In the last issue of Forensic Accounting Today, I provided an overview of how law practices account for income and expenses, including insight into how an attorney can possibly underreport his or her income. In this issue, I am presenting you with an actual case study concerning income reporting.
The basis for this book chapter is an engagement related to dissolution of marriage action. The names of the parties involved have been changed to protect the innocent (or the guilty, as the case may be). This case involved a 17-year marriage, from which there were three children. The wife, Mrs. Smith, was a homemaker. The husband, Mr. Smith, was one of three senior partners in a law firm that practices admiralty and general maritime law. In addition, the firm practices civil, real property, environmental, probate, insurance and estate law. Our accounting firm was engaged to:
Value Mr. Smith’s interest in the law practice; and To determine his gross cash flow available for spousal and child support. The proper and complete reporting of income affects both of these assignments. The Los Angeles-based law firm in which Mr. Smith is a 33 percent owner employs more than 40 attorneys and boasts such clients as large oil companies and nationally known insurance firms. The law firm grosses more than $10 million per year and, after adding back unreported income and perquisites, has a profitability factor of approximately 49 percent. This is about 6 percent lower than the average profitability by area of specialty, region, firm size and city population as reported in the 1994 Survey of Law Firm Economics (the most current survey available at the time of the engagement, which was based on 1993 data), developed by Altman Weil Pensa. At the date of our valuation (which was determined by the attorney who engaged us), the practice was worth more than $3 million. Mr. Smith’s interest in the firm as a 33 percent shareholder was therefore worth more than $1 million. His annual gross cash flow also was in excess of $1 million, including unreported income and perquisites
(personal expenses ran through the law practice).
Many of the methods we employed for the valuation process are based on the standards and procedures used by the IRS. In response to criticism of the IRS for more aggressively conducting economic reality audits by training agents to “be more skeptical concerning the taxpayer’s return as filed,” the IRS adopted the practice of requiring only “reasonable indications of unreported income” before employing these techniques. This response was beyond what the AICPA suggested, which was to use the economic reality audit only if there is a documentable fact that backs up a reasonable suspicion of unreported income. Our standards of due diligence for divorce cases are closer to those used by the IRS in that we are required to perform a thorough forensic investigation in many cases where a suspicion of unreported income has been expressed by one of the litigants.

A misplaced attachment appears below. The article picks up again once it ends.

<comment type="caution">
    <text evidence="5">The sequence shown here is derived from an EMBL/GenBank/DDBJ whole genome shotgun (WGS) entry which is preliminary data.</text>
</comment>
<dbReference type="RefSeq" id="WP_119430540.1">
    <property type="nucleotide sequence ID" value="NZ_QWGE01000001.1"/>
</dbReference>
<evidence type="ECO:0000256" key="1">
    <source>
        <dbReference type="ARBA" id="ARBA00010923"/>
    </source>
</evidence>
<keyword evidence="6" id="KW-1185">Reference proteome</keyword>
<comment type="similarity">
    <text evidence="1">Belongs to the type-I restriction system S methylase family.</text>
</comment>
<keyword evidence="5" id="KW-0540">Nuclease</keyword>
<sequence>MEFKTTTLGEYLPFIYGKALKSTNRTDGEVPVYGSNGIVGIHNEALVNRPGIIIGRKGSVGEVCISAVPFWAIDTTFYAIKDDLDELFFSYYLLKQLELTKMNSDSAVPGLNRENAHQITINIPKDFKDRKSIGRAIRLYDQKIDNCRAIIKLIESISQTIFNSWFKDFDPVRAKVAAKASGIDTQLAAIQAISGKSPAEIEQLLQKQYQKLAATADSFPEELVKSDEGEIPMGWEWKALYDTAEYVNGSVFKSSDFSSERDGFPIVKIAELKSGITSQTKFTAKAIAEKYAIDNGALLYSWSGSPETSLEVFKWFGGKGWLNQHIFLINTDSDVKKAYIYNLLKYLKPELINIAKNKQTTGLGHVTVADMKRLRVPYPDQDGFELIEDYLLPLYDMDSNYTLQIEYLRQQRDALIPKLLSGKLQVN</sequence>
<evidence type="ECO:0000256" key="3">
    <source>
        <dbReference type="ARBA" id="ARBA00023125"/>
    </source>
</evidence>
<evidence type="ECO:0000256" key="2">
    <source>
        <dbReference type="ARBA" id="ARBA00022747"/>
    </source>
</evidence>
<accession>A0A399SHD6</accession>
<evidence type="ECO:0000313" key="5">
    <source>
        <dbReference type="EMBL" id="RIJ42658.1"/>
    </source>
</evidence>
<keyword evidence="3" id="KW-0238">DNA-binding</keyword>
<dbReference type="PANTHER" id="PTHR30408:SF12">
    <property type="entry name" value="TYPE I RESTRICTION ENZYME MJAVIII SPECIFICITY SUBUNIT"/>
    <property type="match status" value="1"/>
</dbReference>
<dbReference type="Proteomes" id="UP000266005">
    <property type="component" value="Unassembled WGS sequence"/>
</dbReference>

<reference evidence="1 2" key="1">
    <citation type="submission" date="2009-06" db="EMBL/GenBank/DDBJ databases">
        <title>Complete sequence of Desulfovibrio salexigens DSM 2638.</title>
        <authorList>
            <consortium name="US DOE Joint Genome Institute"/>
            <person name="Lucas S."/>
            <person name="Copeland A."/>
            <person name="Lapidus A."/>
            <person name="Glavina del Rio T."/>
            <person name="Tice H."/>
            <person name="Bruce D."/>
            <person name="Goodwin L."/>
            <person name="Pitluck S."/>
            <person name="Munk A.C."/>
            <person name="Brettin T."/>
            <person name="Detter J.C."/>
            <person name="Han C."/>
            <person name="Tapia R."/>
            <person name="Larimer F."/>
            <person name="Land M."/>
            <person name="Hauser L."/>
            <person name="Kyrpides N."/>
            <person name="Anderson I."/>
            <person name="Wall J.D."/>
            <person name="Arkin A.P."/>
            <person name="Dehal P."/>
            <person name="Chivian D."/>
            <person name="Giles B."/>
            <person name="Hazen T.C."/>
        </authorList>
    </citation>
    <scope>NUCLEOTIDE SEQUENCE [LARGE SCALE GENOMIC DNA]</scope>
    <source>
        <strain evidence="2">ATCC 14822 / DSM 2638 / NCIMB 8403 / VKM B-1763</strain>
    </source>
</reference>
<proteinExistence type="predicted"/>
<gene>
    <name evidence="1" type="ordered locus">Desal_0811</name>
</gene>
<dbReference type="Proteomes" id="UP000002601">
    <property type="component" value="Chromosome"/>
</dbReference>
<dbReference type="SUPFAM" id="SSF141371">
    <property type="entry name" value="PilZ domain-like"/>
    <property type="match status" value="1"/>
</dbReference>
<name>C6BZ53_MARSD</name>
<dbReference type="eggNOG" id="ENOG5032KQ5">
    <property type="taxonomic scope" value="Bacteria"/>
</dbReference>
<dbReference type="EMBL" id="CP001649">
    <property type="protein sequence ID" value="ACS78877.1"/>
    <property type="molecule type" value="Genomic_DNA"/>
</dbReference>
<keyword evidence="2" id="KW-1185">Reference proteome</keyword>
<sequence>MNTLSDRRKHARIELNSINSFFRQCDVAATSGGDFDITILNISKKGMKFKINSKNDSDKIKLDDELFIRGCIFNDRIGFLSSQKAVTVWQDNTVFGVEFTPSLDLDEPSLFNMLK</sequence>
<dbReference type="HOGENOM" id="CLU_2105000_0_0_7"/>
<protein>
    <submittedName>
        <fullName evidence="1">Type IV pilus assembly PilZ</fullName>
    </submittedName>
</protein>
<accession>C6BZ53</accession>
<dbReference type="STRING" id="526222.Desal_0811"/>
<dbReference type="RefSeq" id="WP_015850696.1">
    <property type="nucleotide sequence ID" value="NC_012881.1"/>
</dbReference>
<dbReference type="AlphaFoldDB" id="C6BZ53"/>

The Initial Interview
The engagement began with the formulation of a case plan. The main objective is to draw out, in an initial interview, the specific attributes of Mr. Smith’s law firm. Many useful planning procedures found in the Internal Revenue Service audit training guide for attorneys, 3149-102 (Rev. 6-94), have been incorporated in our guidelines, as follows:
Attorneys tend to answer questions literally and offer little additional information. As such, prepare direct, specific questions that will elicit quantitative or qualitative responses. Questions on how the practice started and areas of specialization will give insights into probable systems of accounting. Just the same, specifically ask for the system of accounting in place, the size and scope of the taxpayer’s practice, and what sorts of income and operating costs to expect. An effective income probe is crucial since unreported income is often an issue. All possible sources of income need to be identified and explained so that they cannot be introduced as explanations later.
In the next issue of Forensic Accounting Today, I will continueto discuss the interview process. Should you have questions concerning evaluating law practices, you are welcome to contact
me at my office.